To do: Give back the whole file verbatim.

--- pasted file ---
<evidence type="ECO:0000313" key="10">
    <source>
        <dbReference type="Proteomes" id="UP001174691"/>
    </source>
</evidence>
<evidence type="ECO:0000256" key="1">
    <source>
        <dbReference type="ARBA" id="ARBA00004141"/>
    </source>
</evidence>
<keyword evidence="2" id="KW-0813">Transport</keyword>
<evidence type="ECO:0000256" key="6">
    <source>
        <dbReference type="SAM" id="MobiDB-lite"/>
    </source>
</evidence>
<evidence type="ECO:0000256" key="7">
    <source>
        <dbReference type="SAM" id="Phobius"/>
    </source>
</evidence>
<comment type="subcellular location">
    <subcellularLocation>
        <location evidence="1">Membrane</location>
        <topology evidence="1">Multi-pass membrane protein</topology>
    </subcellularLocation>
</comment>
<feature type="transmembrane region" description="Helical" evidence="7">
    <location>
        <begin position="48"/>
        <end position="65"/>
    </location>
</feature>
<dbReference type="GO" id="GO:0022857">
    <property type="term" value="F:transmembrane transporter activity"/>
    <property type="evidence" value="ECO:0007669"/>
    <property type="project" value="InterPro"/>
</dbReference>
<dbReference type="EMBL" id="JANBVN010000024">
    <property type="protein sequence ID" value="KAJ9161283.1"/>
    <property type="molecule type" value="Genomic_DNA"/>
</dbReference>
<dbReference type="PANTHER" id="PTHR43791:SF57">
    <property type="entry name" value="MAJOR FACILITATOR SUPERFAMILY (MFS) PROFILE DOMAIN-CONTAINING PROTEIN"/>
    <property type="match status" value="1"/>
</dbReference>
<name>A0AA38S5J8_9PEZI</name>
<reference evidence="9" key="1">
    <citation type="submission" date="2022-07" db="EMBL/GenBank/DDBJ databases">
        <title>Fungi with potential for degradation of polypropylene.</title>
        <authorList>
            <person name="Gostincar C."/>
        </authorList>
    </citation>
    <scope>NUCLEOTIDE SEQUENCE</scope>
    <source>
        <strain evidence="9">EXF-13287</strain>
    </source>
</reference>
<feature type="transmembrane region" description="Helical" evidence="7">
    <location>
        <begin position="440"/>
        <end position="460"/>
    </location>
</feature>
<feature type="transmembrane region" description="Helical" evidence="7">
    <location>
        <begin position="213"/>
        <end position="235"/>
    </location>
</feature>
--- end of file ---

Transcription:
<evidence type="ECO:0000313" key="10">
    <source>
        <dbReference type="Proteomes" id="UP001174691"/>
    </source>
</evidence>
<evidence type="ECO:0000256" key="1">
    <source>
        <dbReference type="ARBA" id="ARBA00004141"/>
    </source>
</evidence>
<keyword evidence="2" id="KW-0813">Transport</keyword>
<evidence type="ECO:0000256" key="6">
    <source>
        <dbReference type="SAM" id="MobiDB-lite"/>
    </source>
</evidence>
<evidence type="ECO:0000256" key="7">
    <source>
        <dbReference type="SAM" id="Phobius"/>
    </source>
</evidence>
<comment type="subcellular location">
    <subcellularLocation>
        <location evidence="1">Membrane</location>
        <topology evidence="1">Multi-pass membrane protein</topology>
    </subcellularLocation>
</comment>
<feature type="transmembrane region" description="Helical" evidence="7">
    <location>
        <begin position="48"/>
        <end position="65"/>
    </location>
</feature>
<dbReference type="GO" id="GO:0022857">
    <property type="term" value="F:transmembrane transporter activity"/>
    <property type="evidence" value="ECO:0007669"/>
    <property type="project" value="InterPro"/>
</dbReference>
<dbReference type="EMBL" id="JANBVN010000024">
    <property type="protein sequence ID" value="KAJ9161283.1"/>
    <property type="molecule type" value="Genomic_DNA"/>
</dbReference>
<dbReference type="PANTHER" id="PTHR43791:SF57">
    <property type="entry name" value="MAJOR FACILITATOR SUPERFAMILY (MFS) PROFILE DOMAIN-CONTAINING PROTEIN"/>
    <property type="match status" value="1"/>
</dbReference>
<name>A0AA38S5J8_9PEZI</name>
<reference evidence="9" key="1">
    <citation type="submission" date="2022-07" db="EMBL/GenBank/DDBJ databases">
        <title>Fungi with potential for degradation of polypropylene.</title>
        <authorList>
            <person name="Gostincar C."/>
        </authorList>
    </citation>
    <scope>NUCLEOTIDE SEQUENCE</scope>
    <source>
        <strain evidence="9">EXF-13287</strain>
    </source>
</reference>
<feature type="transmembrane region" description="Helical" evidence="7">
    <location>
        <begin position="440"/>
        <end position="460"/>
    </location>
</feature>
<feature type="transmembrane region" description="Helical" evidence="7">
    <location>
        <begin position="213"/>
        <end position="235"/>
    </location>
</feature>